My personal barometer tells me that spring is happening. The snowbanks outside might not look like it, but there is definitely some warmth creeping back into the sunshine and the temperature fluctuations indicate the annual battle between the shifting seasons. Even though my body hates the weather issues, spring is my favourite of the seasons and I am feeling somewhat desperate for this year. I did see a robin on February 13th chirping at me from atop a snowbank and on the 19th I found a pussywillow out in soft grey buds. Perhaps the robin and the willow were just confused, but I am clinging to them as signs that spring is coming.
Spring. Squelching through vernal pools and delightful mud puddles. Listening to the songs of mating frogs and finding tadpoles in spring pools. Daffodils and hyacinths, my favourite of the spring bulbs, pushing their green noses through the dark, moist earth to share their brilliant colours and fragrance. The red haze, already on the maple trees as sap begins to flow up from deep roots to the topmost branches, turns to red buds and spider-like flowers, then finally tiny umbrella leaves. Clouds of apple and pear blossoms, alive and humming with life, laden dark limbs. Dozy bees bumbling through lilacs. Shimmery beetles and chubby grubs return with clouds of butterflies. Worms trace their trails through soft mud in the misty mornings. Morning bird song changes as robins and blackbirds return. Creatures of all sizes, from insects to toads and snakes, basking in the warm sunshine. Purple violets peeking through the freshly green grass. Warm, sun-dried laundry scented with fresh-cut grass. Fresh thunderstorms rinsing away winter’s grim and leaving clean, rain-scented air filled with cheerful bird song.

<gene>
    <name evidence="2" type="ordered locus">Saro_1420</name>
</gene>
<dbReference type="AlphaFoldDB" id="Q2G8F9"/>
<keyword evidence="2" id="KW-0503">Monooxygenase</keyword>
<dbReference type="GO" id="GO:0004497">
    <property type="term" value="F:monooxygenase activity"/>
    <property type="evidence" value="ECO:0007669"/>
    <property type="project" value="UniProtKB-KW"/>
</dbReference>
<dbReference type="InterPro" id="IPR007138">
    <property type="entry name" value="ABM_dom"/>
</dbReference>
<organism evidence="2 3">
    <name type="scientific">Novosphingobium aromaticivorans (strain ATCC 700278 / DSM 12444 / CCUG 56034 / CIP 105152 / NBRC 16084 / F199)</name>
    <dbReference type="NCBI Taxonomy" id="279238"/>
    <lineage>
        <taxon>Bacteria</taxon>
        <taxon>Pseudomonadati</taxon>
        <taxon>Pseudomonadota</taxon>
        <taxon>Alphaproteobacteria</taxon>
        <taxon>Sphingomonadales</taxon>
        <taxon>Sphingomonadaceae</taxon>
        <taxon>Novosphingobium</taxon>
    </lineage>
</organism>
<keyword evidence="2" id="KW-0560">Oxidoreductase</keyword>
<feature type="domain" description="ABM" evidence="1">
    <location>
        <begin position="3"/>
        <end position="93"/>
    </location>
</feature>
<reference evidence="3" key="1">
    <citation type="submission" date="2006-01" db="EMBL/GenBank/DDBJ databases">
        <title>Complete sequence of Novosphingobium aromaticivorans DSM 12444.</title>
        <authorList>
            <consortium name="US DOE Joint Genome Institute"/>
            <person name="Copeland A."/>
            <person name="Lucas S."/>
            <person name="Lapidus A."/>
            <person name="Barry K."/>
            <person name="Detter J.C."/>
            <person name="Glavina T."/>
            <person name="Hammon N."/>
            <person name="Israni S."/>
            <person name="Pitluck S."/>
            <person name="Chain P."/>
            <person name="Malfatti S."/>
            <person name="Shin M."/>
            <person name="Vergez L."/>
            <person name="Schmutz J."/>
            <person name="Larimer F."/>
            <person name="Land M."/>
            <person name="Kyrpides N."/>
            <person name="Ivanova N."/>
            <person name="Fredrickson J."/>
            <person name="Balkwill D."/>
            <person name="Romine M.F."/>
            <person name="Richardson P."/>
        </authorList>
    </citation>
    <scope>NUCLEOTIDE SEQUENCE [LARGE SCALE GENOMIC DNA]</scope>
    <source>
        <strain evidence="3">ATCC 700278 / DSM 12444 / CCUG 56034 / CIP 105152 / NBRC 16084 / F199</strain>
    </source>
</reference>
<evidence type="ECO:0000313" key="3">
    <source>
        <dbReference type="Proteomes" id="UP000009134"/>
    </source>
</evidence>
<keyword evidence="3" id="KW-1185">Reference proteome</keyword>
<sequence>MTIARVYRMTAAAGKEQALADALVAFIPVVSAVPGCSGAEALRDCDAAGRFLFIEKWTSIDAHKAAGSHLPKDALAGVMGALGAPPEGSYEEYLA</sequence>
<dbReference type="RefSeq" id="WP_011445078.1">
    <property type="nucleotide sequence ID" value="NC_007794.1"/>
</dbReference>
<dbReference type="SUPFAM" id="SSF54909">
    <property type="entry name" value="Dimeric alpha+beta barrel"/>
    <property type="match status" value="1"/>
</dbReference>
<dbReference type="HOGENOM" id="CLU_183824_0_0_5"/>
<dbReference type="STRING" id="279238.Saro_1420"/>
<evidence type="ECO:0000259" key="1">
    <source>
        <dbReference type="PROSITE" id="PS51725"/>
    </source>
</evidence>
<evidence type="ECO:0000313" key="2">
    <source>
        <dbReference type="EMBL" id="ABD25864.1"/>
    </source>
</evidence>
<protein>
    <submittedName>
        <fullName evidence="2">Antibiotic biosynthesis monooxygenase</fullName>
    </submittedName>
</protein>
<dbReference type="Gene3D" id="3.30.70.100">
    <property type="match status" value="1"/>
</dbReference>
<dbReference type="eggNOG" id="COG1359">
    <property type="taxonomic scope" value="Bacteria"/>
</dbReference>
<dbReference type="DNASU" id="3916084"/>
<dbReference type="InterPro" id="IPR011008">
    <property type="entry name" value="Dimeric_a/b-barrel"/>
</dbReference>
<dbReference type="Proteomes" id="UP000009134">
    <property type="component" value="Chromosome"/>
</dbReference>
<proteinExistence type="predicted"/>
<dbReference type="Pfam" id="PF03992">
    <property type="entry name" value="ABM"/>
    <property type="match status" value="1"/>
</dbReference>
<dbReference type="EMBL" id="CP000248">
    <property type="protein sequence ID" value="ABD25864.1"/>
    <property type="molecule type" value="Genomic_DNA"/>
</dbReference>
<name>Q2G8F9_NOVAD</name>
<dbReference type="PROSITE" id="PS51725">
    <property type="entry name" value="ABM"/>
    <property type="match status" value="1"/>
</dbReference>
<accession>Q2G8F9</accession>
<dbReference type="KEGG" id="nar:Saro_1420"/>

Yup, I am ready for spring.
Fall came in the night. I knew it before I even opened my eyes this morning in the change of bird song. I love the autumn. I love the warm, bright days bathed in golden sunshine and the chilly nights studded with sharp stars. I love the blaze of golden rod and the purple swathes of wild asters. I love the hues of changing leaves against the brilliant blue sky. I love the music of the crickets, who sing all day now, the firecrackers of grasshoppers beneath my feet and the last flutterings of butterflies. I love the nourishment autumn brings to my soul.
I’m just back from two lovely days on the Bruch Peninsula. I went camping with a friend at Cyprus Lake, where we explored caves and rock formations along the Georgian Bay coastline. Each new vista was more amazing than the last. The place that blew me away the most was Halfway Log Dump (named from its role in the logging era). The white cobble beach was spectacular: not a speck of sand or soil in sight, just drifts and drifts, meters deep, of rounded white rocks highlighted by the occasional black, blue or pink stone. In places, slabs of flat rocks were exposed, with cracks running through them as straight as a ruler and filled with small stones or water. Giant boulders rested on the beach in places; having been heaved up by the ice, they now rested on tiny rocks. It was far too beautiful to absorb it all.
I spent five gorgeous days in July canoeing through Killarney Provincial Park in semi-northern Ontario. It was my first backcountry adventure and I loved every minute of it. I saw my first black bear and a merganser duck with a dozen or more little ones in tow. Loons and bullfrogs lulled us to sleep, and the loon calls echoing up and down the lake were spine-tingling. We canoed through Bell, Three-Mile, Balsam, David, Crystal, and Johnnie Lakes. There were only a couple of odd cottages, which predated the founding of the park, and one motor boat on Bell and Three-Mile. After the first portage it was just us and nature, with the occasional fellow canoeist passing by. I heard a float plane a few times, but the sky was beautifully free of jet contrails.